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|History of the Farm - The Howell Family|
In 1962 Charles and Inez Howell purchased the farm but did not live on the property. A series of tenants worked the farm until June 1975. The last tenant used the farm to raise beef cattle. During this final period of tenant operation the farm structures, including the Henry Phillips Barn, were badly neglected and poor methods of animal husbandry were employed that exacerbated the problems.
In 1974, after Charles passed away, Inez gave the farm to Mercer County in his memory. Howell Living History Farm exists today because of this unique gift to Mercer Countyl. Inez Howell's vision for what the farm could be, especially for children, is expressed in her letter to the County given below. Thirty-two years after the date of her letter and twenty-two years after the opening of the farm to the public, a look at the many programs of the Farm shows how her vision has been grasped and developed by the Mercer County Park Commission and the Farm staff.
March 10, 1974
I am offering the farm as a gift to Mercer County in memory of Charley. To be used as a Living History Farm, where the way of living in its early days could not only be seen but actually tried by the public, especially children - milking a cow, gathering eggs in a homemade basket- helping to shear sheep, carding wool, spinning and weaving.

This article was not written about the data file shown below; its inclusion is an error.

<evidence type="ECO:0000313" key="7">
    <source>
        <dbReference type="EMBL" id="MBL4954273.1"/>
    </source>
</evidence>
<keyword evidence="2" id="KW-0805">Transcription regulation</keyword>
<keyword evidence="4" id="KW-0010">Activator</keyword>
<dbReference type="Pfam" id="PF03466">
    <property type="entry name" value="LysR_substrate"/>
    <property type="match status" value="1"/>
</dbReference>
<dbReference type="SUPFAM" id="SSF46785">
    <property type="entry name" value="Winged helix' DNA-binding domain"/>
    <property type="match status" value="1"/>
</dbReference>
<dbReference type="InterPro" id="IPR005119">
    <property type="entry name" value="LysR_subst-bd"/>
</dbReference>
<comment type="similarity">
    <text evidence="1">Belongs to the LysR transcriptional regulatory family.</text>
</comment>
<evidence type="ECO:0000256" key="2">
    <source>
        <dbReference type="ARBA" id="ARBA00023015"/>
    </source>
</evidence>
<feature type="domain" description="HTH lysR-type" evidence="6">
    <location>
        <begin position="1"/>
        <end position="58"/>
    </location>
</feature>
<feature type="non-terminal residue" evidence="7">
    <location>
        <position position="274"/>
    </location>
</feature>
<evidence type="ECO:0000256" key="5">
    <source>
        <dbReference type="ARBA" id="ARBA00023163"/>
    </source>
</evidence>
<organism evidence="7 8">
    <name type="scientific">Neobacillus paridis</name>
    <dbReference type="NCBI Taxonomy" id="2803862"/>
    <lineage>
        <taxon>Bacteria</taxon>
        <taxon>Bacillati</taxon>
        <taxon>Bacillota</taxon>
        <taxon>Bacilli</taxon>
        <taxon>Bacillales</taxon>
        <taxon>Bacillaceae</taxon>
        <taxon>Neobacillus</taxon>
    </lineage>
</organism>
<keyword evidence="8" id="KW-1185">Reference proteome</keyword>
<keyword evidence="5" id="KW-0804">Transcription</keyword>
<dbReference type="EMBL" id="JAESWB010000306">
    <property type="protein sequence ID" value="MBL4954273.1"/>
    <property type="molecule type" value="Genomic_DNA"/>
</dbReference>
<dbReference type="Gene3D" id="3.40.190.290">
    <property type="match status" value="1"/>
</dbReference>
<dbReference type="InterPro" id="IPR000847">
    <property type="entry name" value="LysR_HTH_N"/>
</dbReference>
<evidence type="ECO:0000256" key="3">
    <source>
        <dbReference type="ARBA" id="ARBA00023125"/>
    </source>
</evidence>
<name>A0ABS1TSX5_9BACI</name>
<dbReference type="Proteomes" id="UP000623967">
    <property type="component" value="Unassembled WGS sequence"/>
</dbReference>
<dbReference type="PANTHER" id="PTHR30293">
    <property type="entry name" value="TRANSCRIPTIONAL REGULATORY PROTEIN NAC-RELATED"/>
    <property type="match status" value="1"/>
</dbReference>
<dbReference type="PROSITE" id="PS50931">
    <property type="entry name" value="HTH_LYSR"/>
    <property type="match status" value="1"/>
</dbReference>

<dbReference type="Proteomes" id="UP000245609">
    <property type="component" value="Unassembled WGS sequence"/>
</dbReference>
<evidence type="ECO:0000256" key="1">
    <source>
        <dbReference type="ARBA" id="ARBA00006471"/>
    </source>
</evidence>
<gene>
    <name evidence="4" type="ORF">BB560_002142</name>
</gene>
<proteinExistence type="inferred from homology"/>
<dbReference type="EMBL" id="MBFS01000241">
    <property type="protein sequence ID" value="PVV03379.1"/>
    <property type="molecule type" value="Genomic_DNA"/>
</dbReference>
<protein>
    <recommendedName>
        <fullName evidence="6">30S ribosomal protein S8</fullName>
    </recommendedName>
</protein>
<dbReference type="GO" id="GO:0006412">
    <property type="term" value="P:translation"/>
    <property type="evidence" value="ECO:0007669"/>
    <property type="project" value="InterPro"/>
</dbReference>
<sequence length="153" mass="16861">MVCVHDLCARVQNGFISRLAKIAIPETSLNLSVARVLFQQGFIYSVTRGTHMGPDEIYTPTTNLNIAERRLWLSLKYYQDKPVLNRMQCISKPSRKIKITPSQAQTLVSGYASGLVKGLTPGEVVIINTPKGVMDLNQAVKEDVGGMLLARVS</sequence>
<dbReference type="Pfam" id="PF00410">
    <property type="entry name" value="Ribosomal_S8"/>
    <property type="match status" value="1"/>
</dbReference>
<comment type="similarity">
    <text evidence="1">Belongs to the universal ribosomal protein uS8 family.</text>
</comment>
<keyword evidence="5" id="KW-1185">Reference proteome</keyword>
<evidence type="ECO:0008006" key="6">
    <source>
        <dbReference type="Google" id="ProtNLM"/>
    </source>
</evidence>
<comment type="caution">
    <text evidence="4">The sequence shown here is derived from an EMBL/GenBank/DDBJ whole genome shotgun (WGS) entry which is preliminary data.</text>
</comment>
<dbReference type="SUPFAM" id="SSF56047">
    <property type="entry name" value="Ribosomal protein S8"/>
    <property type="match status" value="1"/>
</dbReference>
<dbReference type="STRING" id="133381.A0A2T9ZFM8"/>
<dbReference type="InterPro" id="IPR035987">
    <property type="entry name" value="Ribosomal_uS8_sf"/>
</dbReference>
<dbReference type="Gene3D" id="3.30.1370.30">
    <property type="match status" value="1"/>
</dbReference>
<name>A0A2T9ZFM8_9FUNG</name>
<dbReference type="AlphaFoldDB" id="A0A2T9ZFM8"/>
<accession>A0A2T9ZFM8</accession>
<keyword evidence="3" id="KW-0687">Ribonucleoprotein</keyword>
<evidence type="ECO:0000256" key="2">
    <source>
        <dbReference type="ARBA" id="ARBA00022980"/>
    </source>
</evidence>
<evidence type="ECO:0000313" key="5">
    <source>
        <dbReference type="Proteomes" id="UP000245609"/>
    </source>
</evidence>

A farm has always been a great place for exploring. Perhaps 4-H groups and others could help people learn by actually doing. There could be tree plantings, riding a donkey, cleaning out a stable, and saving the manure to go back into the earth. Girls can do most of these things too. There would be ploughing and sowing and canning and pickling. And don't forget rainbows and swinging on wild grape vines.
Could volunteers build the way they built in the early days with similar tools? And let the public watch and lend a hand?
Older people could teach the young how to sew a fine seam, or find hickory nuts to crack with a stone on the hearth, or find wild herbs for curing the miseries, or just go off fishing with a hickory stick pole. And what grandmother doesn't like to rock the cradle with her toe while her knitting needles and her spinning wheel prepare for winter?
And the barn. The rugged old individualist, pigeons in its belfry, and bats, too, and barn swallows swooping in and out - because life lives on other life - wooden plough and oxen, treasured manure, sowing and reaping - Harvest Home and fiddlers - swing your partner and steal a kiss. Sleigh bells and up before dawn, fragrance of mint as you herd the cows up from the meadow, with the sun slanting across the Delaware. And church. And spring again.
Now what else can you think of?
Inez Howe Howell